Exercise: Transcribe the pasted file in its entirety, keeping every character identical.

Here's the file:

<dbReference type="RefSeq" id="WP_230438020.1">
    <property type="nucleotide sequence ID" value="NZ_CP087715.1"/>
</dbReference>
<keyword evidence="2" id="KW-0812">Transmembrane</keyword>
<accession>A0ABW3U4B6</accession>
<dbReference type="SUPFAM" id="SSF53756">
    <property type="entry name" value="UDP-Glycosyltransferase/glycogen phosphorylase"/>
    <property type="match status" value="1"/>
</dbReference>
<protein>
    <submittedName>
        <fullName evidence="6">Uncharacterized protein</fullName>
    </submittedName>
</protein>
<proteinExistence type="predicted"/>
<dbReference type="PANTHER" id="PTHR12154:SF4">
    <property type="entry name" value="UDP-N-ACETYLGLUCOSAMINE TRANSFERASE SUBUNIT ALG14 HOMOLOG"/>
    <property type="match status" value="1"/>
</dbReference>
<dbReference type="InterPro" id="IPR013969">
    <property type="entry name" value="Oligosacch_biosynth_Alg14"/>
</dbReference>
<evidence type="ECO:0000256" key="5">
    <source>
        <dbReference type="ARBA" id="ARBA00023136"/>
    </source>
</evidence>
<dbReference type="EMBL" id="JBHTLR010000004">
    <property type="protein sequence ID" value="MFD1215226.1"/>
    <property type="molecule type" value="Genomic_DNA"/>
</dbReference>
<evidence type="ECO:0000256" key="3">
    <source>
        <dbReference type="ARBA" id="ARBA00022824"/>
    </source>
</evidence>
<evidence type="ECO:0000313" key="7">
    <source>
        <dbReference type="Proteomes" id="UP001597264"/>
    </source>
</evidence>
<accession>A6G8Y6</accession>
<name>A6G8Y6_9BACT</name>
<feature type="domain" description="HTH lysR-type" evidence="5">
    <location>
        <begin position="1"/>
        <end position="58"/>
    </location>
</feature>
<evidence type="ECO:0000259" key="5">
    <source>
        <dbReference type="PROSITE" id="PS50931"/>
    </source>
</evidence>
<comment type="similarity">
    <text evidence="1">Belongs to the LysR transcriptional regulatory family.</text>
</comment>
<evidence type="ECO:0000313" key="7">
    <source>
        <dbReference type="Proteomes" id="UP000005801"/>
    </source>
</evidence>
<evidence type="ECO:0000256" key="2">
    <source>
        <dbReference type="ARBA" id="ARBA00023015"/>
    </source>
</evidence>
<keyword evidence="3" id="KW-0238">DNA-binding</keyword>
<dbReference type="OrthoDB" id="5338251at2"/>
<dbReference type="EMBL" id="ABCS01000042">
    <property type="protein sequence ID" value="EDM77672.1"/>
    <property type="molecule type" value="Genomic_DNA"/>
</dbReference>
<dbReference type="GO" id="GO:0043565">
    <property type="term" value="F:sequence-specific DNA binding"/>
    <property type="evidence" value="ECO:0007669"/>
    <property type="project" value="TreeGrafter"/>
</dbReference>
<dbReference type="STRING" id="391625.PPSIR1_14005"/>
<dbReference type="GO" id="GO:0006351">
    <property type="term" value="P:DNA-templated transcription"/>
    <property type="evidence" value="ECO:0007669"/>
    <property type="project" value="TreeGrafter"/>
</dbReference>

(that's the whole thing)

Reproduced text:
<dbReference type="RefSeq" id="WP_230438020.1">
    <property type="nucleotide sequence ID" value="NZ_CP087715.1"/>
</dbReference>
<keyword evidence="2" id="KW-0812">Transmembrane</keyword>
<accession>A0ABW3U4B6</accession>
<dbReference type="SUPFAM" id="SSF53756">
    <property type="entry name" value="UDP-Glycosyltransferase/glycogen phosphorylase"/>
    <property type="match status" value="1"/>
</dbReference>
<protein>
    <submittedName>
        <fullName evidence="6">Uncharacterized protein</fullName>
    </submittedName>
</protein>
<proteinExistence type="predicted"/>
<dbReference type="PANTHER" id="PTHR12154:SF4">
    <property type="entry name" value="UDP-N-ACETYLGLUCOSAMINE TRANSFERASE SUBUNIT ALG14 HOMOLOG"/>
    <property type="match status" value="1"/>
</dbReference>
<dbReference type="InterPro" id="IPR013969">
    <property type="entry name" value="Oligosacch_biosynth_Alg14"/>
</dbReference>
<evidence type="ECO:0000256" key="5">
    <source>
        <dbReference type="ARBA" id="ARBA00023136"/>
    </source>
</evidence>
<dbReference type="EMBL" id="JBHTLR010000004">
    <property type="protein sequence ID" value="MFD1215226.1"/>
    <property type="molecule type" value="Genomic_DNA"/>
</dbReference>
<evidence type="ECO:0000256" key="3">
    <source>
        <dbReference type="ARBA" id="ARBA00022824"/>
    </source>
</evidence>
<evidence type="ECO:0000313" key="7">
    <source>
        <dbReference type="Proteomes" id="UP001597264"/>
    </source>
</evidence>
<accession>A6G8Y6</accession>
<name>A6G8Y6_9BACT</name>
<feature type="domain" description="HTH lysR-type" evidence="5">
    <location>
        <begin position="1"/>
        <end position="58"/>
    </location>
</feature>
<evidence type="ECO:0000259" key="5">
    <source>
        <dbReference type="PROSITE" id="PS50931"/>
    </source>
</evidence>
<comment type="similarity">
    <text evidence="1">Belongs to the LysR transcriptional regulatory family.</text>
</comment>
<evidence type="ECO:0000313" key="7">
    <source>
        <dbReference type="Proteomes" id="UP000005801"/>
    </source>
</evidence>
<evidence type="ECO:0000256" key="2">
    <source>
        <dbReference type="ARBA" id="ARBA00023015"/>
    </source>
</evidence>
<keyword evidence="3" id="KW-0238">DNA-binding</keyword>
<dbReference type="OrthoDB" id="5338251at2"/>
<dbReference type="EMBL" id="ABCS01000042">
    <property type="protein sequence ID" value="EDM77672.1"/>
    <property type="molecule type" value="Genomic_DNA"/>
</dbReference>
<dbReference type="GO" id="GO:0043565">
    <property type="term" value="F:sequence-specific DNA binding"/>
    <property type="evidence" value="ECO:0007669"/>
    <property type="project" value="TreeGrafter"/>
</dbReference>
<dbReference type="STRING" id="391625.PPSIR1_14005"/>
<dbReference type="GO" id="GO:0006351">
    <property type="term" value="P:DNA-templated transcription"/>
    <property type="evidence" value="ECO:0007669"/>
    <property type="project" value="TreeGrafter"/>
</dbReference>